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Communication: Connection, Collaboration, Conversation, Compassion, Constellation

August 3, 2020

Communication: Connection, Collaboration, Conversation, Compassion, Constellation

By Amba Gale

The prefix, “co,” can mean so much. It is, as something I read on the internet said, “endlessly productive.” The same internet article said, “The prefix, co, is an old Indo-European prefix meaning ‘together, collectively.’”

Another definition said that the prefix means “with” or “thoroughly.”

YES!

Let us be “together, collectively, with and thoroughly.”

Before you read on, stop, and think of the meaning of each of the words in front of you.

Connection: often so missing, in normal times, and, especially, in these times, where our inter-relatedness, our authentic connection with one another, if you will, is not only not promoted, but dis-avowed, denied, for safety reasons, AND so sorely missing, and therefore, needed. What does it take to truly “connect” with others: where you are in their world, and they are in yours?

Stop, and think about that. I will say: it takes an extra, special invention, an effort, a willingness to “go beyond yourself”, as poet David Whyte so often counsels us.

Collaboration: what does it take to truly, collaborate, where your voice is heard, and another’s voice is heard as well, and what comes out of a conversation is so much more than what could come out of a conversation if there were only one of you?

Stop, and think about that.

Conversation: “converse” means to “to turn with.” Can you believe that? How meaningful!!! “Verse” as in “turn,” “con” as in “with.” What is it to be authentically in a “conversation” with another, where you are “turning with them?”

Stop, and think about that.

Compassion: oh, my gosh. Endless books, many of them Buddhist, have been written about compassion. Let’s just take a few “stabs” with compassion at initiating the dialogue, “with passion.” How about: Feeling emotionally moved by another’s suffering. Or: With empathy for another’s suffering. How about: with an intention to release another from suffering?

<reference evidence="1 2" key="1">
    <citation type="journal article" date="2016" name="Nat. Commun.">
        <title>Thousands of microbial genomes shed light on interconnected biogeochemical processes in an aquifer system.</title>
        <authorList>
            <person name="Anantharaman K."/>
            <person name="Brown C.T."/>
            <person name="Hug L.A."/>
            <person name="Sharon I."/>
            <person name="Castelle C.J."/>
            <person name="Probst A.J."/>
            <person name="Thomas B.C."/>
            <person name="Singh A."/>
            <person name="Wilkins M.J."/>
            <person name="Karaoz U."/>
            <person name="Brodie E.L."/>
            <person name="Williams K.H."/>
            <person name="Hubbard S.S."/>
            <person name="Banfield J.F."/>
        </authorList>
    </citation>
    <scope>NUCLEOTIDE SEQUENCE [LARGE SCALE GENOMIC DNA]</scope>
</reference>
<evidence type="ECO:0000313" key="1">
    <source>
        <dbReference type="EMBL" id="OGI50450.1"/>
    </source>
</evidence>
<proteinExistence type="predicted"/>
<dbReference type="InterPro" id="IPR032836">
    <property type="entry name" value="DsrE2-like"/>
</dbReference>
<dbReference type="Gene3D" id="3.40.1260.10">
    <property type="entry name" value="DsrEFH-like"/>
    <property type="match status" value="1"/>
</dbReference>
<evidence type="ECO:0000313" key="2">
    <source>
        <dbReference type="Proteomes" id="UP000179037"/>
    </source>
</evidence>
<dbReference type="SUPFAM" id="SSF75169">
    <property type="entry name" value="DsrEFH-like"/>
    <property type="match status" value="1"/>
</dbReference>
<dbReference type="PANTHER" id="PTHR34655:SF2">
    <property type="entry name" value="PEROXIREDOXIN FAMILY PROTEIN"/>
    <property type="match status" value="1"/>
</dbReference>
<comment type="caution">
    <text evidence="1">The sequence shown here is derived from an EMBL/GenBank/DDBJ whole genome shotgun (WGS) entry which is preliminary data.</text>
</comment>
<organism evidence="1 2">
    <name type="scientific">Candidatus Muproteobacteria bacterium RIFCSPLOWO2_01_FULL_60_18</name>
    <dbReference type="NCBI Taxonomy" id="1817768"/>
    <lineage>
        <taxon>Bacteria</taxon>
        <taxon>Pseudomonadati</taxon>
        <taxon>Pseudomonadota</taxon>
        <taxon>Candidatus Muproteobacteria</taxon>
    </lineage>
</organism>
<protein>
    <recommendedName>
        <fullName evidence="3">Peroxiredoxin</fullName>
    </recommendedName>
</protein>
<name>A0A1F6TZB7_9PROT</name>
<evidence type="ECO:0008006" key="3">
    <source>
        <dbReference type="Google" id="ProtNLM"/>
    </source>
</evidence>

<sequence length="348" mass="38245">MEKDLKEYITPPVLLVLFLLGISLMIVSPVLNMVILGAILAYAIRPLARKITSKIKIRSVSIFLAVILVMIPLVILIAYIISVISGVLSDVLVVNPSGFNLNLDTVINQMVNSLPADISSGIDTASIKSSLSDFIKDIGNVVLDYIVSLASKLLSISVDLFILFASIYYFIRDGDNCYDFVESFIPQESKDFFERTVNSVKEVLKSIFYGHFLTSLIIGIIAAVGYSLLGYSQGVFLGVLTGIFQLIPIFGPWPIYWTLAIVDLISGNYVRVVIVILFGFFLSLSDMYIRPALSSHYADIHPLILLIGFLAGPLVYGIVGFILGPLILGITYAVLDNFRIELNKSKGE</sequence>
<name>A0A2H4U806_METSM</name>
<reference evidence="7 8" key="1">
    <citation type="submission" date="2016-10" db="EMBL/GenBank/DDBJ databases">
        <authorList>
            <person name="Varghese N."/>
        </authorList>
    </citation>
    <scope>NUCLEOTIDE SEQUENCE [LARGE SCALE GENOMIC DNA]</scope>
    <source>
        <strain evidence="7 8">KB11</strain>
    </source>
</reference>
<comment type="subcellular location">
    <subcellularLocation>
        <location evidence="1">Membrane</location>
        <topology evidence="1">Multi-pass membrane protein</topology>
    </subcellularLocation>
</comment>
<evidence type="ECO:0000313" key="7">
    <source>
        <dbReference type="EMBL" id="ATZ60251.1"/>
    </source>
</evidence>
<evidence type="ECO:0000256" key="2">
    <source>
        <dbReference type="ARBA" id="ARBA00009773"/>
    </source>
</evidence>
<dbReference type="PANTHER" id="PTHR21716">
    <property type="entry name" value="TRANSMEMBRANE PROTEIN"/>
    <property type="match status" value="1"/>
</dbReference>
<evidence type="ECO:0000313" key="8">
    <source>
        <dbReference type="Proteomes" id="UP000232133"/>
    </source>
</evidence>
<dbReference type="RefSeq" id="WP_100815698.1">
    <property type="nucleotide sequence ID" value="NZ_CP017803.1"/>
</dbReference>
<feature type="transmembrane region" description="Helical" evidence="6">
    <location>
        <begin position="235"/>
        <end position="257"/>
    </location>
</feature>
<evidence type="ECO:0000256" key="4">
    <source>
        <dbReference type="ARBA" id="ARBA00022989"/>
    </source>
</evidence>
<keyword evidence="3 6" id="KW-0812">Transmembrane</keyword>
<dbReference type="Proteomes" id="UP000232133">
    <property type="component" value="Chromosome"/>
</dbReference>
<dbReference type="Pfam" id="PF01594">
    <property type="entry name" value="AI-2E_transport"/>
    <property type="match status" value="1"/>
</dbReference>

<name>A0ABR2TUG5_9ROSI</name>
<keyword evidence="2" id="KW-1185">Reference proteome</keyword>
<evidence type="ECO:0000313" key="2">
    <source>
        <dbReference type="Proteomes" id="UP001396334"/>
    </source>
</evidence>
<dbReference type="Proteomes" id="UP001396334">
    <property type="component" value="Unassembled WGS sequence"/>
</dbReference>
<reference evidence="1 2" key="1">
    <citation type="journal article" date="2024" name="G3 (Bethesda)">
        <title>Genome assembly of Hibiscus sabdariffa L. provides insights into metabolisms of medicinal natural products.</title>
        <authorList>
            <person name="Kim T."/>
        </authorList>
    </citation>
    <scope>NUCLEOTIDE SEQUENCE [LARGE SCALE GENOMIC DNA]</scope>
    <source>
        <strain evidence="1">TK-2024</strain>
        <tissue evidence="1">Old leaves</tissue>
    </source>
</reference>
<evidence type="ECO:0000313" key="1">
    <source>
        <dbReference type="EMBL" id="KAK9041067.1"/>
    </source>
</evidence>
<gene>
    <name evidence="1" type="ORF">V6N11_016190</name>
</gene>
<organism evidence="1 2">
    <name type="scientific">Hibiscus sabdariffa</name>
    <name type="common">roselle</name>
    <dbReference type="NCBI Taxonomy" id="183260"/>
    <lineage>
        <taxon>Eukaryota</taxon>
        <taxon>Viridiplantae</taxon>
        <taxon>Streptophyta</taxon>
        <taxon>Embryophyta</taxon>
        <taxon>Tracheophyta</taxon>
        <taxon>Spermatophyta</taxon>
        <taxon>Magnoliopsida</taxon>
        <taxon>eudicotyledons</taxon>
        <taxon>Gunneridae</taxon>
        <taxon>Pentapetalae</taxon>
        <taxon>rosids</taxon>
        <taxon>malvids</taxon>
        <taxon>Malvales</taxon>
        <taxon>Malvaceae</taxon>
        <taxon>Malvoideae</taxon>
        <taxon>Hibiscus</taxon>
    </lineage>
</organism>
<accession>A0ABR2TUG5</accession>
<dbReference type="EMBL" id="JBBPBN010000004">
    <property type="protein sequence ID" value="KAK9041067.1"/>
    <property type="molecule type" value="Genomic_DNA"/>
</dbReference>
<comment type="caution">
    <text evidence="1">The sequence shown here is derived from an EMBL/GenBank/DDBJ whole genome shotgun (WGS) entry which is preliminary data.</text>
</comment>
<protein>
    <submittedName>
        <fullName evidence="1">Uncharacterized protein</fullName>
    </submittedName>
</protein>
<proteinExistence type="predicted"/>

How about expressing kindness for another, even in small acts, “random acts?” Acts like opening the door for another? Acts like wearing a mask, even when it is uncomfortable and too hot? Acts like extending yourself by appreciating another? Acts like showing or expressing gratitude, and taking the time to think of to whom to show gratitude and how to authentically, from your heart, express it? Acts like caring.

And “Constellation.” What a word!

Stop and think about it. Look it up in the dictionary, and see where it takes you. Here’s a question: with whom are you in a “constellation?”

That is a BIG question.

This is work for a month!

The word, “communication,” as well.

Let me say something entirely radical, and leave you with it: Communication lives in the listening, not in the speaking. People think that if they bat ideas back and forth, like in a ping pong game, they are communicating. Let us say, that is not communication.

You know this. I know you know this.

“Try on” stopping. “Try on” shutting your constant internal chatter to a minimum, if not a stop (at least, don’t pay it any heed), and get into the world of another. “Try on” their point of view, just for a second. Get curious. See what opens from there.

You may be surprised.

 

Additional Posts

September 28, 2020

Tapping into Your Creativity

Most recently, one of the Great Lessons I am being taught, during this Covid Crisis, is to stay true to the Creative Voice that is my own. To do that, I need to set aside my critic, and listen, deeply, to my own wisdom that speaks to me when I go deep into my own, inner Silence, the Silence that awaits me when I let go of identifying with my thinking mind. The mind is so loud, with its positions, opinions, judgments, beliefs, need to be right, need to make others wrong, expectations, disappointments, regrets, worries, fears, and so forth.…

September 15, 2020

Drop Down Deep

In our lives, and in these unprecedented times, in particular, it is important for each of us, if not critical, to “drop down deep,” to “stop what you are doing right now, and to stop what you are becoming while you do it,” as poet David Whyte suggests. To, simply, stop. It is in the stopping that we can notice, observe, include, and be with, all of the emotional and reactions, the opinions, and the judgments, the resisting and persuading, the complaining and the fighting, we are doing in our minds. Once we have stopped, we can, simply, focus in…

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